Eyeballs Deep in Scarlet Emerald



The suspensor pad blew out at 120 kilometers per hour, a loud electric pop throwing sparks and shrapnel beneath the hover truck.

Mishka cursed as the vehicle dipped half a meter in an instant, pulling dangerously left. He shoved the control stick hard right to compensate, checking the view screen; two lanes left all clear.

He angled the damper control and guided the teetering hover truck left, decelerating the shaking vehicle cautiously. It sounded like gravel was bouncing between the road and the undercarriage. A quick glance showed other drivers reacting properly, banking right and decelerating. 

Mishka guided the truck to the safety lane, burning off speed with controlled steering until it settled in a jerking halt. He caught his breath, hearing the emergency prompt sending a message to his boss, Jonas, then the corporate auto logger. Passing vehicles rocked the hover truck in their wake.

Luckily it was a cool cloudless day.  Floral City had a lot of tourists in spring, and they always drove crazier during the heavy rains. He’d heard good news on the traffic reports and a great music set on Alternation Radio’s Club Zero podcast; The Slithering Whispers, Etherwave, a new discovery called the Particles, a synth pop ditty by the Docksies, Frank Drake’s classic “Beneath the Willows,” and the self-titled single from his favorite band, Wizards of the Apocalypse.  Light traffic and the song set had put him in an elated mood and quickened his blood, another saving grace when the blowout snapped him into action.

The gull wing door hissed open as Mishka stepped down from the slanting truck, an acrid ozone and burnt rubber cocktail assailing his nose.  He crouched down and scratched his goatee with a calloused hand, shaking his shaven head at the flared carbon scoring around the mushroom shaped suspensor pad bobbing centimeters above the asphalt. A litter of white fragments crunched under his boot, confirming suspicions of a blown ceramic charge coil. 

Mishka inspected the undercarriage, minding the yellow demarcation line of the suspensor field, following the glittering debris trail backward to the left rear suspensor, intact but slightly misaligned. He’d noticed it five weeks ago and reported it to no avail, surprised that pad didn’t blow today. That made three downed suspensors in two months.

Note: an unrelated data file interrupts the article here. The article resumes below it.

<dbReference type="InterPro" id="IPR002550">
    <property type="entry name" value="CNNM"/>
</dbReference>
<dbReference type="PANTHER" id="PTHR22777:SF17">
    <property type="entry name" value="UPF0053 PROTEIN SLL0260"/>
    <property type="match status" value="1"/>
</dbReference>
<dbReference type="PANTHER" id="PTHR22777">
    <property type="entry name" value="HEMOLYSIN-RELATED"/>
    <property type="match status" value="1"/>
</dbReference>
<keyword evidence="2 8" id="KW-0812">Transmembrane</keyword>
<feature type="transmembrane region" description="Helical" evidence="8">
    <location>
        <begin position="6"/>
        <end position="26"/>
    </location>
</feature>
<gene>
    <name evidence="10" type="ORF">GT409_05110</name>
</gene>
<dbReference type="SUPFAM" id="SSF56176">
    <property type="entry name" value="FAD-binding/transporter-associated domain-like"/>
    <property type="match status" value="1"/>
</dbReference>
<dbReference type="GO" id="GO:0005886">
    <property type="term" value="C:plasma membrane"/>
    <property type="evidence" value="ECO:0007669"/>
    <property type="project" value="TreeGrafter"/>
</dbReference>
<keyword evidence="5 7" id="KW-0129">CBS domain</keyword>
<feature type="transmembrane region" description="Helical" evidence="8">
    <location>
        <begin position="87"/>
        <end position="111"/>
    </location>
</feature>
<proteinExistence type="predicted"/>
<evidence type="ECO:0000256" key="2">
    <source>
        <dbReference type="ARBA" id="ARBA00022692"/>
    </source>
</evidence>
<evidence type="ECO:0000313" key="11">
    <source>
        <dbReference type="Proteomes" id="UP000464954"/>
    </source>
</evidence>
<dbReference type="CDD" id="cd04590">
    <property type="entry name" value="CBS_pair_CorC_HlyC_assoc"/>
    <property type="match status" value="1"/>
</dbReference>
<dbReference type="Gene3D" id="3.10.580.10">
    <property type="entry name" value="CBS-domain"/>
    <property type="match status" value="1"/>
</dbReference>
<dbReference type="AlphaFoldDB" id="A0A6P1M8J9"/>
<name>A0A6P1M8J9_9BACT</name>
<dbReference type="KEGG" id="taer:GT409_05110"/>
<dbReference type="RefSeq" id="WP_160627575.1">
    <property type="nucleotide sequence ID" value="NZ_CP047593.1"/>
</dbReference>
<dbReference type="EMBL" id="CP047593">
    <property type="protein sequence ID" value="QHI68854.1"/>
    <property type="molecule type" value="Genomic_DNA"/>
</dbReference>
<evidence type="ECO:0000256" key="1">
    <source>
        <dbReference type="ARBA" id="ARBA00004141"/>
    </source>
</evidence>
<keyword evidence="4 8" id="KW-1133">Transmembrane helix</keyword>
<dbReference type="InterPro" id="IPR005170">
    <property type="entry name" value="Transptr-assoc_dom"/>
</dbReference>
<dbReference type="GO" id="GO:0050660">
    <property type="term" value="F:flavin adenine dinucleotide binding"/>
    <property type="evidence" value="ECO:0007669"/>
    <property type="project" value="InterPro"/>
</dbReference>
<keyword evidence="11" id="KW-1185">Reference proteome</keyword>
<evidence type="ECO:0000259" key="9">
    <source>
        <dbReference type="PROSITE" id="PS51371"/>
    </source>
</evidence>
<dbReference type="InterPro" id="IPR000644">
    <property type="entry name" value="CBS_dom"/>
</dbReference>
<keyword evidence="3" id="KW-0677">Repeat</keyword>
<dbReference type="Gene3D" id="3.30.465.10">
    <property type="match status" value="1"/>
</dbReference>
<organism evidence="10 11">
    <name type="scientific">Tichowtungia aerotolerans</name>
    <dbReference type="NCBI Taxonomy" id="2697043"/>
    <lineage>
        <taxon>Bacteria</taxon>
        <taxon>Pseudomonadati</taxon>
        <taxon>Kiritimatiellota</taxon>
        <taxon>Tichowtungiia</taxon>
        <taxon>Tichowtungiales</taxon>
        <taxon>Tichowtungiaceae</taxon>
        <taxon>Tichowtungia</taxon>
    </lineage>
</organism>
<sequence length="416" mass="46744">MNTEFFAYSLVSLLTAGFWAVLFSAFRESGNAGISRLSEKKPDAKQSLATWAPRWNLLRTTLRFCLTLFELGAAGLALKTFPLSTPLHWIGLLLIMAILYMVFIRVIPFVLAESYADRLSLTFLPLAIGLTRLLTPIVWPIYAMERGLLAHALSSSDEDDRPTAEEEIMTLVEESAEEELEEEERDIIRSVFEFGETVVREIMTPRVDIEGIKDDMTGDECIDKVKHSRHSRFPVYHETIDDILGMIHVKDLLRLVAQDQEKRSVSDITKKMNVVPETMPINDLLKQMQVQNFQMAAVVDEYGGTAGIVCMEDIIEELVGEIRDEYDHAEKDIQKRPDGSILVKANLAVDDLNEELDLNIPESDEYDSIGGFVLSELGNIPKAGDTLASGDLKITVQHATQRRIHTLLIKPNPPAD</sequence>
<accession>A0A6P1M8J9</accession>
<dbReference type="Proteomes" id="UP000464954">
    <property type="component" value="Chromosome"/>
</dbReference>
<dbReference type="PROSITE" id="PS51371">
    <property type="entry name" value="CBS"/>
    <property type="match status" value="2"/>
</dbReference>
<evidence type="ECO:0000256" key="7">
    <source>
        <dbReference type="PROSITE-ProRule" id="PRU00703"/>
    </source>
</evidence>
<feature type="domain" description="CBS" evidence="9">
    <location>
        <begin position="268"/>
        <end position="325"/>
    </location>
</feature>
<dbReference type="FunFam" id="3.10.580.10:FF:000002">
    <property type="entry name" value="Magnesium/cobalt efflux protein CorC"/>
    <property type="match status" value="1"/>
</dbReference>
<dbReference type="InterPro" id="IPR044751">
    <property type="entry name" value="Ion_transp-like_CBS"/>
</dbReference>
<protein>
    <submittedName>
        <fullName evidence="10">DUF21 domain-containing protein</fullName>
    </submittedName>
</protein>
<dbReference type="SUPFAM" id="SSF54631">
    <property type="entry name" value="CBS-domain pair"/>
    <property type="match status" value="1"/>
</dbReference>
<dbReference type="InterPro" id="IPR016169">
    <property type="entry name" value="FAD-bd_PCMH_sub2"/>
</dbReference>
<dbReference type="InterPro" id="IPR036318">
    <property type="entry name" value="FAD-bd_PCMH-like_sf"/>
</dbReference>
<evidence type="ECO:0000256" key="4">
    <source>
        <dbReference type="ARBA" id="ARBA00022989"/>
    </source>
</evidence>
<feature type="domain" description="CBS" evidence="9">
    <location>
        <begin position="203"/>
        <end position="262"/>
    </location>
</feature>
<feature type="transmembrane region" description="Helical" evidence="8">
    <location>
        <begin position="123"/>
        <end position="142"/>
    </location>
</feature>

The hover truck was getting on in years, a battered white Class II Helvetican Eiger everyone else called the Beast, but despite her quirks, Mishka liked driving her. She had solid lines, and he fondly called her the Ogress or Helvetica in private. Jonas wanted to replace her with another Class IV Osterlander to round out his new fleet, why he wouldn’t fix her like he should. Unlike the other drivers, Mishka’s license was rated for any terrain she could go over, and he had the tools to fix the pad but wasn’t a licensed tech so insurance wouldn’t allow it. Helvetica needed new feet to run on or she was going to hurt somebody, maybe worse.

Mishka stepped into the truck, seeing a message prompt on the view screen:

Arrival time for Road Ranger approx. 90 min. No accident, so no points or demerits. But, three pads in two months…maybe you’re going too fast. -- Jonas.

Unbelievable. I’m okay, thanks for asking, you putz. Mishka took a deep breath, exhaling a slow exasperated sigh through his nose. Lucky traffic was good and he was only two exits from the shop. The proximity almost made it worse.

Ninety-three minutes later Mishka was going through diagnostics and inspection behind Megajoule Inc., making sure to note the bad rear suspensor yet again.  He backed Helvetica into her hover slip, guiding the magnetic pin toward the docking clamp until it centered the vehicle and locked with a stout clank. He always liked that sound.  It signaled the end of a good day’s work, dispelling the anxiety over the mess he’d been through. The Road Ranger confirmed that the rear pad needed replacing. Of course, Jonas wouldn’t give the go-ahead to have it done, the cheap bastard.  Mishka stepped onto the metal walkway and stretched his long limbs, smoothing his work shirt.

“Guess you had fun today, huh?”

Jonas stood above the docking platform, his small stooped frame mismatched with an intense face and energetic demeanor despite a full day’s work, what he called “a sense of urgency” when he drove his employees like slaves.

“Another pad blown. Doesn’t look good.”

His sharp green eyes insinuated the blame well enough to Mishka, who fought off several smart ass retorts that could get him fired right then and there.

“Jonas, you’ve seen the logs, and the Road Ranger agreed with me. You already know my thoughts, so let’s leave it at that.”

Mishka tried not to sound too brash, but the day’s events fought him tooth and nail. To his surprise Jonas merely turned into his office, saying, “Your annual review’s coming up, isn’t it?”

He never got an answer. Mishka reached into his utility pouch and stooped down to the left rear suspensor.

“Sorry to do this, girl, but it’s for your own good.”

A loud pop echoed across the docks, followed by a cloud of acrid smoke.  Mishka walked into the warehouse toward the chrono-log. Jonas burst out of his office.

“What the hell was that?”

Mishka looked at him calmly and pressed the chrono-log screen, clocking out with a satisfying beep.

“That’s what a suspensor coil sounds like when it blows. I guess the docking magnet overloaded it, what with it being bad. See you Monday.”

Jonas cocked his head as Mishka strode past him, cracking a broad smile on his face as he walked out. Had Jonas been in front of him he would have seen it. That and the green sensor light from the magnetic wrench glowing through the fabric of his front pocket.